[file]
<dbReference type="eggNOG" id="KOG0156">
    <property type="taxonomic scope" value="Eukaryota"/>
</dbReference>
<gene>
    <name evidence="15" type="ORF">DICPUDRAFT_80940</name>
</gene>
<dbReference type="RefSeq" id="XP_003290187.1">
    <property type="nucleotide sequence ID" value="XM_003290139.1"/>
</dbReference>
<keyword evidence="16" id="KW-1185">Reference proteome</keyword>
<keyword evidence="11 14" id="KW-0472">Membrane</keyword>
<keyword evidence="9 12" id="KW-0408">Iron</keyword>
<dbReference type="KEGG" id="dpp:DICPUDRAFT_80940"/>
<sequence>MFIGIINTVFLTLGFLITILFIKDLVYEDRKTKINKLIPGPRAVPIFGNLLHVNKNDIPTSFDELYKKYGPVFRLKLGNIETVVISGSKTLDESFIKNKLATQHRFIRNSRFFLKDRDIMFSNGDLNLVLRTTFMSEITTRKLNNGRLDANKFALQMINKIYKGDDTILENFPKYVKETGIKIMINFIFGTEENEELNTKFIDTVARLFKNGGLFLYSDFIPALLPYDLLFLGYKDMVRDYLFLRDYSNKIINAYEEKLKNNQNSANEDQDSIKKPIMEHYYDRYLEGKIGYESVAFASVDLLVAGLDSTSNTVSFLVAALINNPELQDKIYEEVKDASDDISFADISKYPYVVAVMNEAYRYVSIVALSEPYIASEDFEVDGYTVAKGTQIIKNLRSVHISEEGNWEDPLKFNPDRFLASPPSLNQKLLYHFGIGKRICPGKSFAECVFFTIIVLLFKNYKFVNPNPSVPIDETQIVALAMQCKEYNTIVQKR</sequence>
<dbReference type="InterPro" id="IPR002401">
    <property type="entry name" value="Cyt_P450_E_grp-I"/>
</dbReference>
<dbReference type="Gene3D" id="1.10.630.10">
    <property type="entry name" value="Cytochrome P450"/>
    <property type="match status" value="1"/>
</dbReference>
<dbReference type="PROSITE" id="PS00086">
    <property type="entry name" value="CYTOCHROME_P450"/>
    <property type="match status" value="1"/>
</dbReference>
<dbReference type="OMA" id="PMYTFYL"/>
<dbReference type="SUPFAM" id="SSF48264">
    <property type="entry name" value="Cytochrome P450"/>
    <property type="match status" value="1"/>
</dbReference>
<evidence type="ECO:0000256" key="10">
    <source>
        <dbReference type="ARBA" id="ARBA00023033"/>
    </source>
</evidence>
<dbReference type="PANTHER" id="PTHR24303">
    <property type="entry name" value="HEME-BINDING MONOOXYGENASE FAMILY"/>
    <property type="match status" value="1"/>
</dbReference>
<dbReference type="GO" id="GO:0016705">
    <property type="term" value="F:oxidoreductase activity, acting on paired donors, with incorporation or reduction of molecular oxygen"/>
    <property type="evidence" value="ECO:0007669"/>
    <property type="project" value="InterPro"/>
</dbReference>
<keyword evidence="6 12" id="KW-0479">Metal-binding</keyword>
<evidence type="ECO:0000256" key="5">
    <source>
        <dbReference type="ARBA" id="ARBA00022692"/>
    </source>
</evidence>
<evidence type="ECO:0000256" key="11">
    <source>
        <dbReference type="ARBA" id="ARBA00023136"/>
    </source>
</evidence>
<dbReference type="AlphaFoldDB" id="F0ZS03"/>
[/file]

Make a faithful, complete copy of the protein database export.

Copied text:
<dbReference type="eggNOG" id="KOG0156">
    <property type="taxonomic scope" value="Eukaryota"/>
</dbReference>
<gene>
    <name evidence="15" type="ORF">DICPUDRAFT_80940</name>
</gene>
<dbReference type="RefSeq" id="XP_003290187.1">
    <property type="nucleotide sequence ID" value="XM_003290139.1"/>
</dbReference>
<keyword evidence="16" id="KW-1185">Reference proteome</keyword>
<keyword evidence="11 14" id="KW-0472">Membrane</keyword>
<keyword evidence="9 12" id="KW-0408">Iron</keyword>
<dbReference type="KEGG" id="dpp:DICPUDRAFT_80940"/>
<sequence>MFIGIINTVFLTLGFLITILFIKDLVYEDRKTKINKLIPGPRAVPIFGNLLHVNKNDIPTSFDELYKKYGPVFRLKLGNIETVVISGSKTLDESFIKNKLATQHRFIRNSRFFLKDRDIMFSNGDLNLVLRTTFMSEITTRKLNNGRLDANKFALQMINKIYKGDDTILENFPKYVKETGIKIMINFIFGTEENEELNTKFIDTVARLFKNGGLFLYSDFIPALLPYDLLFLGYKDMVRDYLFLRDYSNKIINAYEEKLKNNQNSANEDQDSIKKPIMEHYYDRYLEGKIGYESVAFASVDLLVAGLDSTSNTVSFLVAALINNPELQDKIYEEVKDASDDISFADISKYPYVVAVMNEAYRYVSIVALSEPYIASEDFEVDGYTVAKGTQIIKNLRSVHISEEGNWEDPLKFNPDRFLASPPSLNQKLLYHFGIGKRICPGKSFAECVFFTIIVLLFKNYKFVNPNPSVPIDETQIVALAMQCKEYNTIVQKR</sequence>
<dbReference type="InterPro" id="IPR002401">
    <property type="entry name" value="Cyt_P450_E_grp-I"/>
</dbReference>
<dbReference type="Gene3D" id="1.10.630.10">
    <property type="entry name" value="Cytochrome P450"/>
    <property type="match status" value="1"/>
</dbReference>
<dbReference type="PROSITE" id="PS00086">
    <property type="entry name" value="CYTOCHROME_P450"/>
    <property type="match status" value="1"/>
</dbReference>
<dbReference type="OMA" id="PMYTFYL"/>
<dbReference type="SUPFAM" id="SSF48264">
    <property type="entry name" value="Cytochrome P450"/>
    <property type="match status" value="1"/>
</dbReference>
<evidence type="ECO:0000256" key="10">
    <source>
        <dbReference type="ARBA" id="ARBA00023033"/>
    </source>
</evidence>
<dbReference type="PANTHER" id="PTHR24303">
    <property type="entry name" value="HEME-BINDING MONOOXYGENASE FAMILY"/>
    <property type="match status" value="1"/>
</dbReference>
<dbReference type="GO" id="GO:0016705">
    <property type="term" value="F:oxidoreductase activity, acting on paired donors, with incorporation or reduction of molecular oxygen"/>
    <property type="evidence" value="ECO:0007669"/>
    <property type="project" value="InterPro"/>
</dbReference>
<keyword evidence="6 12" id="KW-0479">Metal-binding</keyword>
<evidence type="ECO:0000256" key="5">
    <source>
        <dbReference type="ARBA" id="ARBA00022692"/>
    </source>
</evidence>
<evidence type="ECO:0000256" key="11">
    <source>
        <dbReference type="ARBA" id="ARBA00023136"/>
    </source>
</evidence>
<dbReference type="AlphaFoldDB" id="F0ZS03"/>